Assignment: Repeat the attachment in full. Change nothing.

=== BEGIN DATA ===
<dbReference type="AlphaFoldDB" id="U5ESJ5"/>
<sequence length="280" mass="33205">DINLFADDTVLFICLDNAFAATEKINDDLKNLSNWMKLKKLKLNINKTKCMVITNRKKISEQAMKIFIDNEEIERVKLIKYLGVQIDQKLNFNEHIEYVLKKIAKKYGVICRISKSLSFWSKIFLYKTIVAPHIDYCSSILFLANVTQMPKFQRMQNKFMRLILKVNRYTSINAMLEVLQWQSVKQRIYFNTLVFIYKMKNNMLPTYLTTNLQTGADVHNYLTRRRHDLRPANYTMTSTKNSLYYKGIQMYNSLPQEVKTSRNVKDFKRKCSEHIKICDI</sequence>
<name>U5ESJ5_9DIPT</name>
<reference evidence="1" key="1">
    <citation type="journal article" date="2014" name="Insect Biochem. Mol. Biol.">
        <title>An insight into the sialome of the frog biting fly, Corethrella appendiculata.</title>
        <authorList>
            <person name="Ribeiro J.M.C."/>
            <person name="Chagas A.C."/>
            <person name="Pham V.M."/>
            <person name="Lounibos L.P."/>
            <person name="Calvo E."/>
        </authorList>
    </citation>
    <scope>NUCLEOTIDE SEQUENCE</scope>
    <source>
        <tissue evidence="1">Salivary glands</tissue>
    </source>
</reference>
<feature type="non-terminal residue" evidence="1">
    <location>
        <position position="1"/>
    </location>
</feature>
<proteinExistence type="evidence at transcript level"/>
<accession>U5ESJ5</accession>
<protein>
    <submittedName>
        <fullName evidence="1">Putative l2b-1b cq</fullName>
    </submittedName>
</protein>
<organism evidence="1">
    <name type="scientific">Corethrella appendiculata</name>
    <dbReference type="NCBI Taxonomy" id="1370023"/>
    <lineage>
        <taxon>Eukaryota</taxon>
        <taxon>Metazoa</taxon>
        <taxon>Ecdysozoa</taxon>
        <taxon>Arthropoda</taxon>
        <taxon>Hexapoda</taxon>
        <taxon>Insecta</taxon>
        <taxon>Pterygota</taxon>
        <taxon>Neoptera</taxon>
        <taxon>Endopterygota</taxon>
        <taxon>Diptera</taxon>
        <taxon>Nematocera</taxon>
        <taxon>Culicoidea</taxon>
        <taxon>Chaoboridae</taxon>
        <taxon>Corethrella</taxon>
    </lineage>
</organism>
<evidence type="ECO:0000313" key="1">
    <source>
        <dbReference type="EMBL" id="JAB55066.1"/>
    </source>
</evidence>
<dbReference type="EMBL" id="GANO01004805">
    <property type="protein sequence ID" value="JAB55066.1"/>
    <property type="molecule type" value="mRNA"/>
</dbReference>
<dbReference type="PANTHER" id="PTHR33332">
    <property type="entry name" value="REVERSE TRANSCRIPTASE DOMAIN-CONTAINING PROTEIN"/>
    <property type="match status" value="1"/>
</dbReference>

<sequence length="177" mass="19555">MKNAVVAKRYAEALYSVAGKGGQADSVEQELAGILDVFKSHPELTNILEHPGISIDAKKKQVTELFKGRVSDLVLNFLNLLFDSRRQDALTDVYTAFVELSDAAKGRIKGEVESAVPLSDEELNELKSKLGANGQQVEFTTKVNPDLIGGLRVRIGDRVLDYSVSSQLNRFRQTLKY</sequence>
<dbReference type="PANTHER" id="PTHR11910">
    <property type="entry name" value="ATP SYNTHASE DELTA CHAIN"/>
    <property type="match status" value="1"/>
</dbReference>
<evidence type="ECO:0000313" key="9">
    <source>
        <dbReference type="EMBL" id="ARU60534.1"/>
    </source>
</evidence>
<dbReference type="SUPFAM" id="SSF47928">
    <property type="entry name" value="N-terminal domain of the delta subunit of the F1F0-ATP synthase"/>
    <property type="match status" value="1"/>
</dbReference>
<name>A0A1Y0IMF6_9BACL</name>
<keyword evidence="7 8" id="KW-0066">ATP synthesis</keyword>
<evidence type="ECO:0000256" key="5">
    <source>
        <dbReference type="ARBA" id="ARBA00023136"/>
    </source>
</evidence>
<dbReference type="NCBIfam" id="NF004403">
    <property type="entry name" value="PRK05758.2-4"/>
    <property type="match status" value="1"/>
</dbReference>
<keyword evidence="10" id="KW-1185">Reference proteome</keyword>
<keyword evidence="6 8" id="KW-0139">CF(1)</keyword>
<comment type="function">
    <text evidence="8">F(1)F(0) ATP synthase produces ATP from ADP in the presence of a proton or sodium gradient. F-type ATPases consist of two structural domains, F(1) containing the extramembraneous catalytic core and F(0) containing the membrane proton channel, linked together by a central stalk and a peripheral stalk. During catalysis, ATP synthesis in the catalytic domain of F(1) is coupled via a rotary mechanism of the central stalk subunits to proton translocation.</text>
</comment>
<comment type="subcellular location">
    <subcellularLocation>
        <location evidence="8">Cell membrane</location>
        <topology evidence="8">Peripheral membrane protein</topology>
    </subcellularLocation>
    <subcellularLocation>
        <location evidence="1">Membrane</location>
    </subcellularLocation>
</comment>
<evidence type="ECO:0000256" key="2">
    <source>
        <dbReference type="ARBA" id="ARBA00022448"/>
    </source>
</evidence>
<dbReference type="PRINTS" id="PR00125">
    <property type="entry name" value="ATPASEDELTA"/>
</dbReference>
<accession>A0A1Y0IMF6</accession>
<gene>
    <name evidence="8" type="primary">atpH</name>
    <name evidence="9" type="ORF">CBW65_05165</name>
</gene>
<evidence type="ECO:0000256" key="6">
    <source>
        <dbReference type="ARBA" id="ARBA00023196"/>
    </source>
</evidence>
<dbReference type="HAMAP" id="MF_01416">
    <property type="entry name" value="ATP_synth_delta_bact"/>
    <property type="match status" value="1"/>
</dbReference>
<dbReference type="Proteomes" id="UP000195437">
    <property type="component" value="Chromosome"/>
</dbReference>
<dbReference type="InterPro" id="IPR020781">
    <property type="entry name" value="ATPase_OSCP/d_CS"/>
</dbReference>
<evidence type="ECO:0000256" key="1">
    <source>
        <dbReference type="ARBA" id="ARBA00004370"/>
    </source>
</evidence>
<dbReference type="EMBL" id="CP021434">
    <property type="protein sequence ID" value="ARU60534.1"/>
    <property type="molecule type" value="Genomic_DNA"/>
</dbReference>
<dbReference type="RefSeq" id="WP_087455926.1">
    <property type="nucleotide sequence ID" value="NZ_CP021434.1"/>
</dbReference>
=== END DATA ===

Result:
<dbReference type="AlphaFoldDB" id="U5ESJ5"/>
<sequence length="280" mass="33205">DINLFADDTVLFICLDNAFAATEKINDDLKNLSNWMKLKKLKLNINKTKCMVITNRKKISEQAMKIFIDNEEIERVKLIKYLGVQIDQKLNFNEHIEYVLKKIAKKYGVICRISKSLSFWSKIFLYKTIVAPHIDYCSSILFLANVTQMPKFQRMQNKFMRLILKVNRYTSINAMLEVLQWQSVKQRIYFNTLVFIYKMKNNMLPTYLTTNLQTGADVHNYLTRRRHDLRPANYTMTSTKNSLYYKGIQMYNSLPQEVKTSRNVKDFKRKCSEHIKICDI</sequence>
<name>U5ESJ5_9DIPT</name>
<reference evidence="1" key="1">
    <citation type="journal article" date="2014" name="Insect Biochem. Mol. Biol.">
        <title>An insight into the sialome of the frog biting fly, Corethrella appendiculata.</title>
        <authorList>
            <person name="Ribeiro J.M.C."/>
            <person name="Chagas A.C."/>
            <person name="Pham V.M."/>
            <person name="Lounibos L.P."/>
            <person name="Calvo E."/>
        </authorList>
    </citation>
    <scope>NUCLEOTIDE SEQUENCE</scope>
    <source>
        <tissue evidence="1">Salivary glands</tissue>
    </source>
</reference>
<feature type="non-terminal residue" evidence="1">
    <location>
        <position position="1"/>
    </location>
</feature>
<proteinExistence type="evidence at transcript level"/>
<accession>U5ESJ5</accession>
<protein>
    <submittedName>
        <fullName evidence="1">Putative l2b-1b cq</fullName>
    </submittedName>
</protein>
<organism evidence="1">
    <name type="scientific">Corethrella appendiculata</name>
    <dbReference type="NCBI Taxonomy" id="1370023"/>
    <lineage>
        <taxon>Eukaryota</taxon>
        <taxon>Metazoa</taxon>
        <taxon>Ecdysozoa</taxon>
        <taxon>Arthropoda</taxon>
        <taxon>Hexapoda</taxon>
        <taxon>Insecta</taxon>
        <taxon>Pterygota</taxon>
        <taxon>Neoptera</taxon>
        <taxon>Endopterygota</taxon>
        <taxon>Diptera</taxon>
        <taxon>Nematocera</taxon>
        <taxon>Culicoidea</taxon>
        <taxon>Chaoboridae</taxon>
        <taxon>Corethrella</taxon>
    </lineage>
</organism>
<evidence type="ECO:0000313" key="1">
    <source>
        <dbReference type="EMBL" id="JAB55066.1"/>
    </source>
</evidence>
<dbReference type="EMBL" id="GANO01004805">
    <property type="protein sequence ID" value="JAB55066.1"/>
    <property type="molecule type" value="mRNA"/>
</dbReference>
<dbReference type="PANTHER" id="PTHR33332">
    <property type="entry name" value="REVERSE TRANSCRIPTASE DOMAIN-CONTAINING PROTEIN"/>
    <property type="match status" value="1"/>
</dbReference>

<sequence length="177" mass="19555">MKNAVVAKRYAEALYSVAGKGGQADSVEQELAGILDVFKSHPELTNILEHPGISIDAKKKQVTELFKGRVSDLVLNFLNLLFDSRRQDALTDVYTAFVELSDAAKGRIKGEVESAVPLSDEELNELKSKLGANGQQVEFTTKVNPDLIGGLRVRIGDRVLDYSVSSQLNRFRQTLKY</sequence>
<dbReference type="PANTHER" id="PTHR11910">
    <property type="entry name" value="ATP SYNTHASE DELTA CHAIN"/>
    <property type="match status" value="1"/>
</dbReference>
<evidence type="ECO:0000313" key="9">
    <source>
        <dbReference type="EMBL" id="ARU60534.1"/>
    </source>
</evidence>
<dbReference type="SUPFAM" id="SSF47928">
    <property type="entry name" value="N-terminal domain of the delta subunit of the F1F0-ATP synthase"/>
    <property type="match status" value="1"/>
</dbReference>
<name>A0A1Y0IMF6_9BACL</name>
<keyword evidence="7 8" id="KW-0066">ATP synthesis</keyword>
<evidence type="ECO:0000256" key="5">
    <source>
        <dbReference type="ARBA" id="ARBA00023136"/>
    </source>
</evidence>
<dbReference type="NCBIfam" id="NF004403">
    <property type="entry name" value="PRK05758.2-4"/>
    <property type="match status" value="1"/>
</dbReference>
<keyword evidence="10" id="KW-1185">Reference proteome</keyword>
<keyword evidence="6 8" id="KW-0139">CF(1)</keyword>
<comment type="function">
    <text evidence="8">F(1)F(0) ATP synthase produces ATP from ADP in the presence of a proton or sodium gradient. F-type ATPases consist of two structural domains, F(1) containing the extramembraneous catalytic core and F(0) containing the membrane proton channel, linked together by a central stalk and a peripheral stalk. During catalysis, ATP synthesis in the catalytic domain of F(1) is coupled via a rotary mechanism of the central stalk subunits to proton translocation.</text>
</comment>
<comment type="subcellular location">
    <subcellularLocation>
        <location evidence="8">Cell membrane</location>
        <topology evidence="8">Peripheral membrane protein</topology>
    </subcellularLocation>
    <subcellularLocation>
        <location evidence="1">Membrane</location>
    </subcellularLocation>
</comment>
<evidence type="ECO:0000256" key="2">
    <source>
        <dbReference type="ARBA" id="ARBA00022448"/>
    </source>
</evidence>
<dbReference type="PRINTS" id="PR00125">
    <property type="entry name" value="ATPASEDELTA"/>
</dbReference>
<accession>A0A1Y0IMF6</accession>
<gene>
    <name evidence="8" type="primary">atpH</name>
    <name evidence="9" type="ORF">CBW65_05165</name>
</gene>
<evidence type="ECO:0000256" key="6">
    <source>
        <dbReference type="ARBA" id="ARBA00023196"/>
    </source>
</evidence>
<dbReference type="HAMAP" id="MF_01416">
    <property type="entry name" value="ATP_synth_delta_bact"/>
    <property type="match status" value="1"/>
</dbReference>
<dbReference type="Proteomes" id="UP000195437">
    <property type="component" value="Chromosome"/>
</dbReference>
<dbReference type="InterPro" id="IPR020781">
    <property type="entry name" value="ATPase_OSCP/d_CS"/>
</dbReference>
<evidence type="ECO:0000256" key="1">
    <source>
        <dbReference type="ARBA" id="ARBA00004370"/>
    </source>
</evidence>
<dbReference type="EMBL" id="CP021434">
    <property type="protein sequence ID" value="ARU60534.1"/>
    <property type="molecule type" value="Genomic_DNA"/>
</dbReference>
<dbReference type="RefSeq" id="WP_087455926.1">
    <property type="nucleotide sequence ID" value="NZ_CP021434.1"/>
</dbReference>